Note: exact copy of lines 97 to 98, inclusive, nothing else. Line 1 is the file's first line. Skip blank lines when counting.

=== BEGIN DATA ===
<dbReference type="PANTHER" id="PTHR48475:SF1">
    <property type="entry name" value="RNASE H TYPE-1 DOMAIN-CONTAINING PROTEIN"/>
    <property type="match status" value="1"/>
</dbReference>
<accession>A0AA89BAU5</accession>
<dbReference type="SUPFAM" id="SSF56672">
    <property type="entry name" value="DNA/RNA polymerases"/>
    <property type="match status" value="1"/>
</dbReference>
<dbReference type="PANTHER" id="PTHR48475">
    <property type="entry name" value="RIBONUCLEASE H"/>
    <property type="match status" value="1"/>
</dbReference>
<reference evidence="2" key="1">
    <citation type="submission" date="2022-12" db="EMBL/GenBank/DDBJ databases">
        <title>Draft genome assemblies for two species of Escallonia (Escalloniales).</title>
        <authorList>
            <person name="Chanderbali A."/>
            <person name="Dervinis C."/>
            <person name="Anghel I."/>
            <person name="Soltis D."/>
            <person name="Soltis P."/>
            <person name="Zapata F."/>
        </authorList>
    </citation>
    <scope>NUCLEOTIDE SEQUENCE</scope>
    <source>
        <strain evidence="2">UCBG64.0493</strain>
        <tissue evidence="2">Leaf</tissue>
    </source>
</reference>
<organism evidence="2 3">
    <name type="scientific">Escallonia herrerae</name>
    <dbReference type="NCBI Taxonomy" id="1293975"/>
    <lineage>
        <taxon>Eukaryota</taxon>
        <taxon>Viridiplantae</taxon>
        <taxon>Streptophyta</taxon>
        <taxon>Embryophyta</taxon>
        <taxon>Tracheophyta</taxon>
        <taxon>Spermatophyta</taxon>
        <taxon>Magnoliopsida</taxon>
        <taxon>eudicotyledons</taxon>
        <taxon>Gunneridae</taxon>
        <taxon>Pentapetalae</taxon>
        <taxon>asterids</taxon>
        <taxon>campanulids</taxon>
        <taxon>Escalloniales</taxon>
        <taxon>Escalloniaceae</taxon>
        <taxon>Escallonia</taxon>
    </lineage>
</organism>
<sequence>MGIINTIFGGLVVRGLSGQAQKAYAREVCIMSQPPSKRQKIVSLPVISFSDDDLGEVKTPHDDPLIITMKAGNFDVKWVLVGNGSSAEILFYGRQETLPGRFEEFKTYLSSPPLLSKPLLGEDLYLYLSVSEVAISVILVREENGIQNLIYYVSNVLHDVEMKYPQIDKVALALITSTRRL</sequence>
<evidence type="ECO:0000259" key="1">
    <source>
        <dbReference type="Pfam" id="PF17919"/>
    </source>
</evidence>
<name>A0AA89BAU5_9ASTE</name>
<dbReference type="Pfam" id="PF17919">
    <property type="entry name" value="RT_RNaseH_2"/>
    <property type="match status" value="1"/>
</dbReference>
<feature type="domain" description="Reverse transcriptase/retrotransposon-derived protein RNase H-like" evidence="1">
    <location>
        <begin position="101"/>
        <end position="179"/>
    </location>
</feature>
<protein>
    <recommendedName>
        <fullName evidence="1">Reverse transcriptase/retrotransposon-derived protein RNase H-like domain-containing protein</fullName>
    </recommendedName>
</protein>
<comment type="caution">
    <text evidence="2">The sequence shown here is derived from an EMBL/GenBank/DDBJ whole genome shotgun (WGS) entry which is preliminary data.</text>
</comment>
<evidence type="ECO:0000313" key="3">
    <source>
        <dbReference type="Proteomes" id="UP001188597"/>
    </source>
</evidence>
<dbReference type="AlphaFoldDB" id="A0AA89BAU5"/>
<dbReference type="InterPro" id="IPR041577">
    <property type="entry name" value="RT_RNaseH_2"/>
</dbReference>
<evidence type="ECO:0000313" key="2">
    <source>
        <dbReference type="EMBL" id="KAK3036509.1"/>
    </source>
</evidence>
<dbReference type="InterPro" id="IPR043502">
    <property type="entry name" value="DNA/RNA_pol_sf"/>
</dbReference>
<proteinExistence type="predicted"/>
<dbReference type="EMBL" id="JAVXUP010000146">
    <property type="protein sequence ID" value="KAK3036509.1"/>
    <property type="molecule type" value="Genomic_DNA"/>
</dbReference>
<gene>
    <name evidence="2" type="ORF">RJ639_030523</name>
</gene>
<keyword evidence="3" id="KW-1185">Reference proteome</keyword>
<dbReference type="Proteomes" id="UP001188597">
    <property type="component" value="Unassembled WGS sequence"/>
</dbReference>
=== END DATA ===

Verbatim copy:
    <property type="protein sequence ID" value="KAK3036509.1"/>
    <property type="molecule type" value="Genomic_DNA"/>